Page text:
Respondent has not rebutted Complainant's proof or argument, but his actions speak louder than any words he could have offered. Respondent linked the disputed domain name to Complainant's own website and then used the disputed domain name to create email addresses. He has used those email addresses to propose business transactions with third parties, passing himself off as Complainant's representative. His latest move was to impersonate Complainant's head of IT.

On similar facts, other UDRP panels have ruled against the respondents. For example, in Graybar Services, Inc. v. Graybar Elec, Grayherinc Lawrenge, WIPO Case No. D2009-1017, the respondent registered a domain name that was virtually identical to the complainant's trademark. He then created email accounts based on the domain name and tried "to order goods from the Complainant's suppliers." Id. The panel characterized the respondent as having used "the domain name to perpetrate a fraud" and concluded that he had "no rights or legitimate interests in the domain name." Id.

In the Panel's view, the undisputed facts in the current case call for the same conclusion and therefore, the second condition of paragraph 4(a) of the Policy is also met.

C. Registered and Used in Bad Faith

Respondent is located less than two miles from Complainant's world headquarters. Given Complainant's prominent position in Des Moines (Iowa, United States) and the large amounts Complainant spends on advertising, it is inconceivable that Respondent was unaware of Complainant's mark when he registered a domain name that is virtually identical to its mark. This is evidence of bad faith registration. See Dow Jones & Company, Inc. and Dow Jones, L.P. v. Powerclick, Inc., WIPO Case No. D2000-1259 ("Complainant has shown that its trademarks are internationally famous. The Panel has no doubt that Respondent was well aware of Complainant's rights in the disputed domain name at the time Respondent registered them.").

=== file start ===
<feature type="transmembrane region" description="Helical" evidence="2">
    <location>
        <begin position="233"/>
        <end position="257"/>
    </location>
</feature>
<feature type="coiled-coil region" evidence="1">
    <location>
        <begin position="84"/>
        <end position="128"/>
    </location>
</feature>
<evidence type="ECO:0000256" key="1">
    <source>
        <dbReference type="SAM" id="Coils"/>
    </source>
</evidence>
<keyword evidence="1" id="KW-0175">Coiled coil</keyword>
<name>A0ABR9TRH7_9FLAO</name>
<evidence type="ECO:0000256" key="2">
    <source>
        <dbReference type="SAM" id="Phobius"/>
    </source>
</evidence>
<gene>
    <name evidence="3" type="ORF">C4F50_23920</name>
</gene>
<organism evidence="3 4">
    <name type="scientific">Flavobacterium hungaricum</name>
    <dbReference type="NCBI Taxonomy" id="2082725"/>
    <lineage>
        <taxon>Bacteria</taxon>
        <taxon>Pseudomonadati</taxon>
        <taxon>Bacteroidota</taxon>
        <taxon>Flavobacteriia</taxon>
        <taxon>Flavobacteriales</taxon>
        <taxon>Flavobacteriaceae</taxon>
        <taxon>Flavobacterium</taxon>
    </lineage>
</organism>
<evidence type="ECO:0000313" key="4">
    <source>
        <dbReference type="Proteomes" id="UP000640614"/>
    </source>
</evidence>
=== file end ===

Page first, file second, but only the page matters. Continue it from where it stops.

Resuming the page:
As for the bad faith usage, that is evinced by Respondent's incorporation of Complainant's mark in the disputed domain name, the linking of the disputed domain name to Complainant's own website, the use of the disputed domain name to create email accounts, and the blatant misrepresentations to third parties that Respondent is affiliated with Complainant. See Najeti S.S.A. v. John Doe, "Jean Jacques Durand," WIPO Case No. D2012-0713 (noting use of disputed domain name to send emails); seePolicy paragraph 4(b)(iv) (characterizing as bad faith the intentional creation of a "likelihood of confusion" regarding respondent's "affiliation" with complainant).

Respondent has clearly joined the ranks of typosquatters.

Accordingly, the Panel finds that the requirement of paragraph 4(a)(iii) of the Policy is also met.

7. Decision

For the foregoing reasons, in accordance with paragraphs 4(i) of the Policy and 15 of the Rules, the Panel orders that the disputed domain name, <principalfinancialgroups.com>, be transferred to the Complainant.

Steven L. Snyder
Sole Panelist
Date: November 23, 2015